The Toronto Raptors went “all-in” at the NBA Trade Deadline, but Masai Ujiri and company didn’t risk their future in doing so. Now it’s up to the players to prove Ujiri right.
Toronto Raptors president Masai Ujiri cares deeply about this organization. He loves this passionate fan base and is the unquestioned leader of this “golden era” in Raptors’ basketball.
Perhaps most importantly, though, Ujiri listen to his players. Remember when his superstar backcourt of Kyle Lowry and DeMar DeRozan publicly asked him for help following the team’s dreadful 102-101 loss to the Detroit Pistons on February 12th? Ujiri heard their message loud and clear, and he immediately went out and acquired Serge Ibaka from the Orlando Magic just two days after Lowry and DeRozan made their public requests.
You can try to frame this as Ujiri “giving in” to his star players, but that’s far from the case. Instead, based on Ujiri’s history with this organization, he constantly has his finger on the pulse of this team and he knows the exact buttons to hit at precisely the right time.
More from Tip of the Tower
- Cam Phillips making his mark on Toronto Argonauts offence
- Toronto Argonauts: 4 storylines ahead of matchup against Redblacks
- Federico Bernardeschi ready for new challenge with Toronto FC
- Toronto Argonauts overcome Roughriders in entertaining Touchdown Atlantic
- Buffalo Bills: Von Miller drawing inspiration from Bruce Smith
It’s a skill that has made virtually every decision Ujiri makes appear to be a sure thing as opposed to a calculated gamble. A big reason behind these successful decisions is his players.
Let’s be realistic here, what person doesn’t like working for a boss that listens to them and even considers their opinion? Everyone, right? Well, the Raptors are no different and when the team apparently asked Ujiri to go out and try to acquire P.J. Tucker at the Trade Deadline, guess what? That’s exactly what he did.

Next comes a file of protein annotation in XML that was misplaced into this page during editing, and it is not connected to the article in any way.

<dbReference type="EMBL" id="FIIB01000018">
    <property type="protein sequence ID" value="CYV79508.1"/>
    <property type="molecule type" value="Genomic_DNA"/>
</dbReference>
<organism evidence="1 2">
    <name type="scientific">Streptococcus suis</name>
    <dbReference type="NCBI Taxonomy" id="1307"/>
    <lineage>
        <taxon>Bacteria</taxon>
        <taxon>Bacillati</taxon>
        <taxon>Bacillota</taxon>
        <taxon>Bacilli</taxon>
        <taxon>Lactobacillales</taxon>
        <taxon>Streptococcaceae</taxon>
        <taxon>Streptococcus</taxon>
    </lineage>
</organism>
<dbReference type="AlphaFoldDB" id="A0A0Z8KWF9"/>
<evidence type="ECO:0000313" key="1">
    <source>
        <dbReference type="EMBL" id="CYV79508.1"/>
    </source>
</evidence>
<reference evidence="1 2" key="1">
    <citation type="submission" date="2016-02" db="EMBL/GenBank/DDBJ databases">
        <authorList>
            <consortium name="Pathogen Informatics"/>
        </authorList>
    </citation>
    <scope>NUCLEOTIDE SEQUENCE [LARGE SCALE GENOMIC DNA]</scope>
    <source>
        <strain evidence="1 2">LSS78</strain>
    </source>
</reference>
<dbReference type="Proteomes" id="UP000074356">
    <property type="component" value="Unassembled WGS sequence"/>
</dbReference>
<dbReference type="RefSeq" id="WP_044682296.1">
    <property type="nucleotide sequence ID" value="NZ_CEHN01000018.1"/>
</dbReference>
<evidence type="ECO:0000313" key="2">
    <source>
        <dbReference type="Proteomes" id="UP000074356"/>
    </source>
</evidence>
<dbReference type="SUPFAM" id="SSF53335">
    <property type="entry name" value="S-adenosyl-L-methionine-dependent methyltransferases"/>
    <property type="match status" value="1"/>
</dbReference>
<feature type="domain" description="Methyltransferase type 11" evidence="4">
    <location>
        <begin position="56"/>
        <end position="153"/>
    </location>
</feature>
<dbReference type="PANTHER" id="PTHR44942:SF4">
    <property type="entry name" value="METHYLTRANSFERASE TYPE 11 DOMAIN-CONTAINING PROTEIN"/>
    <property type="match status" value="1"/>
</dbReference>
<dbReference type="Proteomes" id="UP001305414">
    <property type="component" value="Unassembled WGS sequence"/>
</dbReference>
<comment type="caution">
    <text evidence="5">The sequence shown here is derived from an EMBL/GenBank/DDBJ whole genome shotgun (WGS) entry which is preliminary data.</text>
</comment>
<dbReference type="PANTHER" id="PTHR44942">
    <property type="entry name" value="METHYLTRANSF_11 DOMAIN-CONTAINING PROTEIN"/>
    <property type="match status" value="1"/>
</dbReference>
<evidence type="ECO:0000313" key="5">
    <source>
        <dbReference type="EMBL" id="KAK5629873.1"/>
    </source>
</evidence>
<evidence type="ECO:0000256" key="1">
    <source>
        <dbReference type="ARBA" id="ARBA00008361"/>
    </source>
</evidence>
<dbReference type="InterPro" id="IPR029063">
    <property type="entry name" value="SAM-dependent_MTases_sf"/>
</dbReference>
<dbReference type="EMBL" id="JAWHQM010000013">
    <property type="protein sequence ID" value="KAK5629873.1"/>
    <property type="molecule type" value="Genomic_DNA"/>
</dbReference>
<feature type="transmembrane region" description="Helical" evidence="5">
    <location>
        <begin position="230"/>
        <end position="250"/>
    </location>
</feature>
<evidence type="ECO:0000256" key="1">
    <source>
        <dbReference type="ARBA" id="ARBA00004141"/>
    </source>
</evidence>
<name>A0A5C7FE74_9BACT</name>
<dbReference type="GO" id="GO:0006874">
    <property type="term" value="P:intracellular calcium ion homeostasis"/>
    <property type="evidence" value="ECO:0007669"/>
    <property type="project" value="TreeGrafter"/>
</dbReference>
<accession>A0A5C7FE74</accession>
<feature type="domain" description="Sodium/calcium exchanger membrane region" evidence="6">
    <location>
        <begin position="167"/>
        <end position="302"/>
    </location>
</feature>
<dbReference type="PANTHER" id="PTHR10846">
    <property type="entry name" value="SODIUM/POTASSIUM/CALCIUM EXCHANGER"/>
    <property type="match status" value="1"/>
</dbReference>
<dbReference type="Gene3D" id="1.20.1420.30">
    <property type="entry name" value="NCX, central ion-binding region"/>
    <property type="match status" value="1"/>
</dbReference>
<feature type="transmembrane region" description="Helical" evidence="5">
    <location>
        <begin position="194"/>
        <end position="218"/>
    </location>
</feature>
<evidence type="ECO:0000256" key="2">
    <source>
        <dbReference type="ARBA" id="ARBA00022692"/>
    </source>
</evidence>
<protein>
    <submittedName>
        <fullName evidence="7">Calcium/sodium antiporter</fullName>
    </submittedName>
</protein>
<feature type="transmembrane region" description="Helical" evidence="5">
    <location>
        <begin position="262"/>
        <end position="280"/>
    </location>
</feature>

In comes Tucker and Ibaka, out goes Terrence Ross, a first-round pick (the lower of the two 2017 first-round picks between the Raptors and Clippers), Jared Sullinger, and a pair of second-round picks.
Ujiri is a patient, yet extremely opportunistic, NBA executive. He has a proven track record of knowing when to say no, like when the Oklahoma City Thunder told him their absurd asking price for Ibaka, and an uncanny ability to pull off the unexpected trades, like when he shipped Andrea Bargnani to the Knicks, or Carmelo Anthony to the Knicks … okay, maybe he just knows how to fleece James Dolan. Regardless, we’ve seen Ujiri work his magic time and time again. However, it’s his fearless ability to trust his players that could truly pay dividends for the Raptors.
Yes, Ujiri went out and got players he’s coveted in Ibaka and Tucker, but he’s also said to this roster, “we’re all-in.” That kind of confidence can be contagious and tends to have a ripple effect throughout a locker room, which we’ve begun to see during the Raptors past three games.
Looking at the big picture, when you consider the Raptors maintained their prospect pool, didn’t drastically impact their financial flexibility, albeit the little they have, and, outside of Ross, kept their core intact, I’d say Ujiri’s re-tooling of the roster at the Trade Deadline was a massive success.
Now the team has the rest of the Eastern Conference, more specifically a wounded Cavs team, in their cross-hairs. Ujiri clearly feels like this roster can compete with Cleveland, perhaps even pull of the improbable upset, now it’s up to the players to prove him right.
And if things don’t work out, so be it. At least Ujiri finally found out what he truly has with this core of players and the Raptors’ future will be much clearer because of it.